A number of countries and companies have long worried that the costs of tackling climate change (prevention, mitigation, adaptation, etc.) will be prohibitive, and they would rather deal with the consequences, according to Anup Shah of GlobalIssues.org. He offers the example of Canada pulling out of the Kyoto climate treaty in 2010. Canada cited the $14 billion (CAN) cost to taxpayers as one of its chief concerns, yet economic studies have consistently shown that the costs of inaction could soar into the trillions.
Concerns about costs often ignore the other benefits of action. A decrease in harmful greenhouse gases won’t only benefit the economy, but also our health (which will in term benefit the economy as well). Reducing our use of fossil fuels may have some geopolitical benefits, too. For example, less reliance on fossil fuels could help reduce military and geopolitical involvement in other parts of the world, which itself is expensive. Shah points out that not taking these factors into consideration means our calculations on the economic impacts, both positive and negative, of climate change are inaccurate. To learn more about related topics such as energy security, browse Global Issues’ other articles.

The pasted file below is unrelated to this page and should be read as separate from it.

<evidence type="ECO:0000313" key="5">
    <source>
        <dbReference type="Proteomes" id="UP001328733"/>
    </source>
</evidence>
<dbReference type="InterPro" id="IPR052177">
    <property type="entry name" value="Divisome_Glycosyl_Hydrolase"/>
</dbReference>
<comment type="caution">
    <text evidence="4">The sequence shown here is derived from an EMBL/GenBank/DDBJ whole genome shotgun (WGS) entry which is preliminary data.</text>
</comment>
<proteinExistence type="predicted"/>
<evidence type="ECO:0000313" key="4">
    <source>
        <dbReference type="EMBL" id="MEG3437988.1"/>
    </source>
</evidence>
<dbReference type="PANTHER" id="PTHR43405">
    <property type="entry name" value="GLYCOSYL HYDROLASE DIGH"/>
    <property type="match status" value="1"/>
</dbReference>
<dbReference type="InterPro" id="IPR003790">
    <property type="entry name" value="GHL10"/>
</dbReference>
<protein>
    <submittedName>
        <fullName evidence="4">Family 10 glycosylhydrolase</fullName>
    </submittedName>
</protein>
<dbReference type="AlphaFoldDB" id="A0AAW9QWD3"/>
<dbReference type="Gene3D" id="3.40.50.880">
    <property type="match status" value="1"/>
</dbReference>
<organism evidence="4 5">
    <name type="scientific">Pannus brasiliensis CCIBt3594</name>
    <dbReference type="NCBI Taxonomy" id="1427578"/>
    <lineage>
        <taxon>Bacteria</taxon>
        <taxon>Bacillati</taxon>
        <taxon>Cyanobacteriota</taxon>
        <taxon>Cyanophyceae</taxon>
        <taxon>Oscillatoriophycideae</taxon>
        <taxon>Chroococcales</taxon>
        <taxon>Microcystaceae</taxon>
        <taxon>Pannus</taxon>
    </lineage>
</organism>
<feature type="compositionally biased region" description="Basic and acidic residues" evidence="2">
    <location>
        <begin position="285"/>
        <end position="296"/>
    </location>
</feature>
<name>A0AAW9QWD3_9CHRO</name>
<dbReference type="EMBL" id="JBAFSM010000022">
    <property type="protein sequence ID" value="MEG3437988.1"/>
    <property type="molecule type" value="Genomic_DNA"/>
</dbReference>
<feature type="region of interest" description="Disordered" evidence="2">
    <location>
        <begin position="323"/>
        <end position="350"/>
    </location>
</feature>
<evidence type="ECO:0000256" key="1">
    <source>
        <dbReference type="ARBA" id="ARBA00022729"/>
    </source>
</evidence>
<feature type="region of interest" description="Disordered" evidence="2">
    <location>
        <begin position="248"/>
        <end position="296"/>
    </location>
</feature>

So what’s the solution? Shah hints that we need simply to correct our way of thinking. According to economist Paul Krugman, “The idea that economic growth and climate action are incompatible may sound hardheaded and realistic, but it’s actually a fuzzy-minded misconception. If we ever get past the special interests and ideology that have blocked action to save the planet, we’ll find that it’s cheaper and easier than almost anyone imagines.”
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